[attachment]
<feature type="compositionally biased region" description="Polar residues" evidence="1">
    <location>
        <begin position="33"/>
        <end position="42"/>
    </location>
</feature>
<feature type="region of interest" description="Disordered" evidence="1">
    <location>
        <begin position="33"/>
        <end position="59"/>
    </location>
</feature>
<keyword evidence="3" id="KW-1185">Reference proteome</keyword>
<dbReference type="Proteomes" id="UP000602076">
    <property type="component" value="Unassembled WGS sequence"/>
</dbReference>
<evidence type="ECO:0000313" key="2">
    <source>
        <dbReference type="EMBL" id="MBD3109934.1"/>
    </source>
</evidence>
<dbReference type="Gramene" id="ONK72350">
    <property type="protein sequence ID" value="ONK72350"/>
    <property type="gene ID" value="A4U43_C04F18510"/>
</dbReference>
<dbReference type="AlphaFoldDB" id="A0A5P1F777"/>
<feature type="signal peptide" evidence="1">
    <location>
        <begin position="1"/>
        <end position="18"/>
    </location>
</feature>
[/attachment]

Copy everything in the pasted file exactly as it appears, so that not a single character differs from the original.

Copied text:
<feature type="compositionally biased region" description="Polar residues" evidence="1">
    <location>
        <begin position="33"/>
        <end position="42"/>
    </location>
</feature>
<feature type="region of interest" description="Disordered" evidence="1">
    <location>
        <begin position="33"/>
        <end position="59"/>
    </location>
</feature>
<keyword evidence="3" id="KW-1185">Reference proteome</keyword>
<dbReference type="Proteomes" id="UP000602076">
    <property type="component" value="Unassembled WGS sequence"/>
</dbReference>
<evidence type="ECO:0000313" key="2">
    <source>
        <dbReference type="EMBL" id="MBD3109934.1"/>
    </source>
</evidence>
<dbReference type="Gramene" id="ONK72350">
    <property type="protein sequence ID" value="ONK72350"/>
    <property type="gene ID" value="A4U43_C04F18510"/>
</dbReference>
<dbReference type="AlphaFoldDB" id="A0A5P1F777"/>
<feature type="signal peptide" evidence="1">
    <location>
        <begin position="1"/>
        <end position="18"/>
    </location>
</feature>